Civility in the Legal Profession Isn't Just Good Manners. It's Now Essential for Career Advancement

Do "nice guys" really finish last? The stereotype of the screaming law firm partner would lead us to believe that the legal profession rewards incivility. But we're living through a shift in senior leadership style as more and more law firms and other legal employers are realizing that attorneys' incivility now is bad leadership and bad business. "I believe that civility and professionalism are critical to success," says James Sandman, a former managing partner at Arnold & Porter, who is now president of the Legal Services Corporation and chair of the D.C. Circuit Judicial Conference Committee on Pro Bono Legal Services.

"There is no inconsistency between strong personal character — goodness — and professional success. The first promotes the second," Sandman says in "The Hallmarks of an Effective Leader." Civility isn't just about good manners; it's also about professionalism and about advancing individual legal careers. Three aspects of civility that are particularly important for lawyers, and that actually help lawyers advance in law firms and other settings, are "integrity, treating others with respect, and valuing diversity in the broadest sense of that term," says Sandman. Build those three ideas into your leadership style and you'll quickly see that it's good people who finish first.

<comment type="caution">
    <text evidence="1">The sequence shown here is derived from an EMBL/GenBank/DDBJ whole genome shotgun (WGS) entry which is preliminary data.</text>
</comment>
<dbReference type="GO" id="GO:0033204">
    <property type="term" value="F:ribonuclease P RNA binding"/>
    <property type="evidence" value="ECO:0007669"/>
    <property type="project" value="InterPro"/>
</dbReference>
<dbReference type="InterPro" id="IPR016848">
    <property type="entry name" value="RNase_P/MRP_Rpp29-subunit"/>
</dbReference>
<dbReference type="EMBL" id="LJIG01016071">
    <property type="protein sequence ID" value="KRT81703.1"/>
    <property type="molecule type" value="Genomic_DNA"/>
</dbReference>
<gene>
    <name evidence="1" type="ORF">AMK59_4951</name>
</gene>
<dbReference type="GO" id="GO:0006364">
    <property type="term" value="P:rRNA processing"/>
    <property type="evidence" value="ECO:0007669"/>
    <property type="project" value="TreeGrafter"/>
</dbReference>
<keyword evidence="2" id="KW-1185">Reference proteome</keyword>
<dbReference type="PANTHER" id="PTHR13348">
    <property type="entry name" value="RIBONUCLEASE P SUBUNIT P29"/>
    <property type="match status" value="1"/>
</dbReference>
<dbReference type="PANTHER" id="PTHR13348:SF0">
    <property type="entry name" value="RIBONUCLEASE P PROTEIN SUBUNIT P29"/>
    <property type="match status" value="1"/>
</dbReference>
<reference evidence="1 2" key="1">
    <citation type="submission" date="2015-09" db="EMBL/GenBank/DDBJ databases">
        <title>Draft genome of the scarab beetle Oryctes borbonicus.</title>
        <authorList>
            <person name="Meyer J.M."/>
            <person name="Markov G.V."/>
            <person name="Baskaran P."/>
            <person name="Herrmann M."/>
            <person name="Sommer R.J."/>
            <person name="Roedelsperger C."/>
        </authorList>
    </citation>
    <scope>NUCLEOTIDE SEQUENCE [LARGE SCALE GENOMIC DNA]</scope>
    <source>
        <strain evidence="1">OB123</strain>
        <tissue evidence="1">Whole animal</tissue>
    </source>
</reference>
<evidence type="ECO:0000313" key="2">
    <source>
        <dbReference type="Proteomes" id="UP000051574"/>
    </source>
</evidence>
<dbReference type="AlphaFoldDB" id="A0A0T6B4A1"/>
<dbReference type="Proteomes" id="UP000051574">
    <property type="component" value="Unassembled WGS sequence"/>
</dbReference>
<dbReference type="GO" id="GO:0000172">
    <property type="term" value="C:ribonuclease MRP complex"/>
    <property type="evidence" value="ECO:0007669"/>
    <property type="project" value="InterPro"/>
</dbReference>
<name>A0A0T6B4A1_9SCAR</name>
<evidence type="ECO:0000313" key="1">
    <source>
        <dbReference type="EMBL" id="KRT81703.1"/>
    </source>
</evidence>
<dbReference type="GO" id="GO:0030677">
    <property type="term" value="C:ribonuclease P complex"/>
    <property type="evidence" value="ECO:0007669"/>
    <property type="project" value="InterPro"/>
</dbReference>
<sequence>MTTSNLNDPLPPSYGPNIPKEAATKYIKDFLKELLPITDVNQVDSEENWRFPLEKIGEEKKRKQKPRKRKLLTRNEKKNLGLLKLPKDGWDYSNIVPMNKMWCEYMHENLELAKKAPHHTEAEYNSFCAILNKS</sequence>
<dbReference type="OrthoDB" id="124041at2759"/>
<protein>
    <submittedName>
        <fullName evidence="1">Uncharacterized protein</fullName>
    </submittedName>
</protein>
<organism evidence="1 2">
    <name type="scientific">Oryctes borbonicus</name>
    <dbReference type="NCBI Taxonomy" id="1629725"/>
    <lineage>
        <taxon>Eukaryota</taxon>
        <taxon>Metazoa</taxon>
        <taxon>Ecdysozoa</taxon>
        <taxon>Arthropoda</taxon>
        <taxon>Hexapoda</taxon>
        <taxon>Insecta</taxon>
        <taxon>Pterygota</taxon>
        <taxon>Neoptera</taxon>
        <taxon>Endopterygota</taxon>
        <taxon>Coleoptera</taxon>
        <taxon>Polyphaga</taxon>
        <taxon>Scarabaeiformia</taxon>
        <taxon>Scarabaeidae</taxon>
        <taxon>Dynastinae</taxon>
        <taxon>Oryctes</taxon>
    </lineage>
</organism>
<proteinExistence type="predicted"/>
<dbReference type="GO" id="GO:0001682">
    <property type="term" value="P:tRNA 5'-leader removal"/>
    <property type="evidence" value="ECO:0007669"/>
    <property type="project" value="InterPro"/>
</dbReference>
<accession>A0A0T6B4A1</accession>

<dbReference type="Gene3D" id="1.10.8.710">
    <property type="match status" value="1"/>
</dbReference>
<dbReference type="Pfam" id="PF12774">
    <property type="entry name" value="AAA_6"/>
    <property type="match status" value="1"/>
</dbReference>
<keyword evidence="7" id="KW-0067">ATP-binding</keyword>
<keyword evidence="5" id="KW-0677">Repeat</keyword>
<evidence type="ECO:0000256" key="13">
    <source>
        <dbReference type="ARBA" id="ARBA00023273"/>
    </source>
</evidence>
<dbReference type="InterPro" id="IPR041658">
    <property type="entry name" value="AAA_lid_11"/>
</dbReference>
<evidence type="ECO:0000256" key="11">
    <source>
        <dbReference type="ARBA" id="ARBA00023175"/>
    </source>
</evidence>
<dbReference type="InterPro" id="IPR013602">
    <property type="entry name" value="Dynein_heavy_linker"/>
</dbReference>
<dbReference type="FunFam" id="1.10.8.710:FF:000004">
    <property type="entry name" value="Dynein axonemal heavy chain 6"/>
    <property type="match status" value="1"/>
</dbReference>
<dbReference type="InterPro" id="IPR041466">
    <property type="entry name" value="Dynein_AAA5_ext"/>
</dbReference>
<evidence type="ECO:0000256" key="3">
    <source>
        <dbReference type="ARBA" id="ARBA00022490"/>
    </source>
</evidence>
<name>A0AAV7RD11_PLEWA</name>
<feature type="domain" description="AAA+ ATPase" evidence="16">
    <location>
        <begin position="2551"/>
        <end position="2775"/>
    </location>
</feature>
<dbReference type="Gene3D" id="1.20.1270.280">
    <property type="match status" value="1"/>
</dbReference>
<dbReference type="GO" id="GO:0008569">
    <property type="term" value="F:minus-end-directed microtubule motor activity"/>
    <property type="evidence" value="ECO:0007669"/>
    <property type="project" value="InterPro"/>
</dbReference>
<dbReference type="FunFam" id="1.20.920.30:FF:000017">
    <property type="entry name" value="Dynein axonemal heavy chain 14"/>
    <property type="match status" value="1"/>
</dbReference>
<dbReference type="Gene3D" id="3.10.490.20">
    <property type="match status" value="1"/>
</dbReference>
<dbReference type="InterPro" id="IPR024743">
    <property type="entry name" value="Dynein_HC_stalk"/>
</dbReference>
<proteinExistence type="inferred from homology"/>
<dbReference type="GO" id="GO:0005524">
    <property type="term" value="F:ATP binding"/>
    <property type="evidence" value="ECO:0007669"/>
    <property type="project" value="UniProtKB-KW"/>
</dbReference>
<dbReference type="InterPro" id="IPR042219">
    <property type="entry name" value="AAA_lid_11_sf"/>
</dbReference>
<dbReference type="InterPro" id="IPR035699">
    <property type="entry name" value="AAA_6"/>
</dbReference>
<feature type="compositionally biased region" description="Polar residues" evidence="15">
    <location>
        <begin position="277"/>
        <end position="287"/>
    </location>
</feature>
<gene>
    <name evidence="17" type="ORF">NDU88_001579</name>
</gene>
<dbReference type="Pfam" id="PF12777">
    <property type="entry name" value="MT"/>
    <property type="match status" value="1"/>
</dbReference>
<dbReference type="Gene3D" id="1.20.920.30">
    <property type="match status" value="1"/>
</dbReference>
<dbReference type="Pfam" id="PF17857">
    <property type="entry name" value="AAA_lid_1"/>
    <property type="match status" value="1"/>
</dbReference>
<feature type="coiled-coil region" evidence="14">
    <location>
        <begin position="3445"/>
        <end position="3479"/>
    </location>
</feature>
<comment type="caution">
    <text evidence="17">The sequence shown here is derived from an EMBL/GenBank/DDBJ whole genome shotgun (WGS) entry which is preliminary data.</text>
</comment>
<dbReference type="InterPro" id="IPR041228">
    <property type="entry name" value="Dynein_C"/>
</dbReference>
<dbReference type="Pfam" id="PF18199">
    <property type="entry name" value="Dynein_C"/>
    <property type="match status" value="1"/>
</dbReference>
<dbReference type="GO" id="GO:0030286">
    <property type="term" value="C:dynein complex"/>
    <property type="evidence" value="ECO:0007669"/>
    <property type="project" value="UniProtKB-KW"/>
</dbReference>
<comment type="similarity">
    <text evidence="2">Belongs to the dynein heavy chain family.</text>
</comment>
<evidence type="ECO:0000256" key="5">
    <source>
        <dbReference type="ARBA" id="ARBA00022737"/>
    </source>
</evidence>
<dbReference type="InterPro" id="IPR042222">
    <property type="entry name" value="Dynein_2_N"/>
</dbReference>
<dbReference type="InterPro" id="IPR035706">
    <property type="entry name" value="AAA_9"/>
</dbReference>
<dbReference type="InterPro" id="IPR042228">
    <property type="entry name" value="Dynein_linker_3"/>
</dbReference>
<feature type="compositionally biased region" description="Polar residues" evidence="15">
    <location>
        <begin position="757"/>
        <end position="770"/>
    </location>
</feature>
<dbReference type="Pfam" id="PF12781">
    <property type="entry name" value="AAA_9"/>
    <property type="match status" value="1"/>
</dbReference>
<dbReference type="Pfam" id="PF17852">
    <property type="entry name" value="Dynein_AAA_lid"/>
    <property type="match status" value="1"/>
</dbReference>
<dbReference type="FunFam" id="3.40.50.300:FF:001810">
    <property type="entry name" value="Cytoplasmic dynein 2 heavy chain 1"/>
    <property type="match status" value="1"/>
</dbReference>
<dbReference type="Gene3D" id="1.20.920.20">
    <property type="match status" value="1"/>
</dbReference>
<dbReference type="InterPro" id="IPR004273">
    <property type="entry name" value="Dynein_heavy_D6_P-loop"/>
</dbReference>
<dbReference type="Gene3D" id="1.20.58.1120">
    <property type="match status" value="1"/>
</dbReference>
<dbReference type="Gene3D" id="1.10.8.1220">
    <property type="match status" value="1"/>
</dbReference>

Read James Sandman's "The Hallmarks of an Effective Leader" in the D.C. Bar Association's Washington Lawyer magazine.